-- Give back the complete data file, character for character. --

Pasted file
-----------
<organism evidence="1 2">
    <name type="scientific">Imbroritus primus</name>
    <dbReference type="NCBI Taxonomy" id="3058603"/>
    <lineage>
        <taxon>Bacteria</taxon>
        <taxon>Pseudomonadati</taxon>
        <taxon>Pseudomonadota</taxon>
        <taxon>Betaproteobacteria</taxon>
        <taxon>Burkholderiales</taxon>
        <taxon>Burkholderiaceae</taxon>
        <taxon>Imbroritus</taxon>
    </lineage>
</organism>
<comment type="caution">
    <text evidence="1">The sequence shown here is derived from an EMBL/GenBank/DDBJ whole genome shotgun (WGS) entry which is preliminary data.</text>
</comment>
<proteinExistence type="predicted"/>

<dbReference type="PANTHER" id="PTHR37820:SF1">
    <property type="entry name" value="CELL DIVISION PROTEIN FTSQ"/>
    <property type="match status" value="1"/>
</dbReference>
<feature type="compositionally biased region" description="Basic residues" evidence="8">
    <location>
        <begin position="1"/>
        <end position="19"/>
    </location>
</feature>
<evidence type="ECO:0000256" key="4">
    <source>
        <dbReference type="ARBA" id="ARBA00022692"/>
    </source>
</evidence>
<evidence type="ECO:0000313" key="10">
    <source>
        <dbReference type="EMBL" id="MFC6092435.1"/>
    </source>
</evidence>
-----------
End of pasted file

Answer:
<organism evidence="1 2">
    <name type="scientific">Imbroritus primus</name>
    <dbReference type="NCBI Taxonomy" id="3058603"/>
    <lineage>
        <taxon>Bacteria</taxon>
        <taxon>Pseudomonadati</taxon>
        <taxon>Pseudomonadota</taxon>
        <taxon>Betaproteobacteria</taxon>
        <taxon>Burkholderiales</taxon>
        <taxon>Burkholderiaceae</taxon>
        <taxon>Imbroritus</taxon>
    </lineage>
</organism>
<comment type="caution">
    <text evidence="1">The sequence shown here is derived from an EMBL/GenBank/DDBJ whole genome shotgun (WGS) entry which is preliminary data.</text>
</comment>
<proteinExistence type="predicted"/>

<dbReference type="PANTHER" id="PTHR37820:SF1">
    <property type="entry name" value="CELL DIVISION PROTEIN FTSQ"/>
    <property type="match status" value="1"/>
</dbReference>
<feature type="compositionally biased region" description="Basic residues" evidence="8">
    <location>
        <begin position="1"/>
        <end position="19"/>
    </location>
</feature>
<evidence type="ECO:0000256" key="4">
    <source>
        <dbReference type="ARBA" id="ARBA00022692"/>
    </source>
</evidence>
<evidence type="ECO:0000313" key="10">
    <source>
        <dbReference type="EMBL" id="MFC6092435.1"/>
    </source>
</evidence>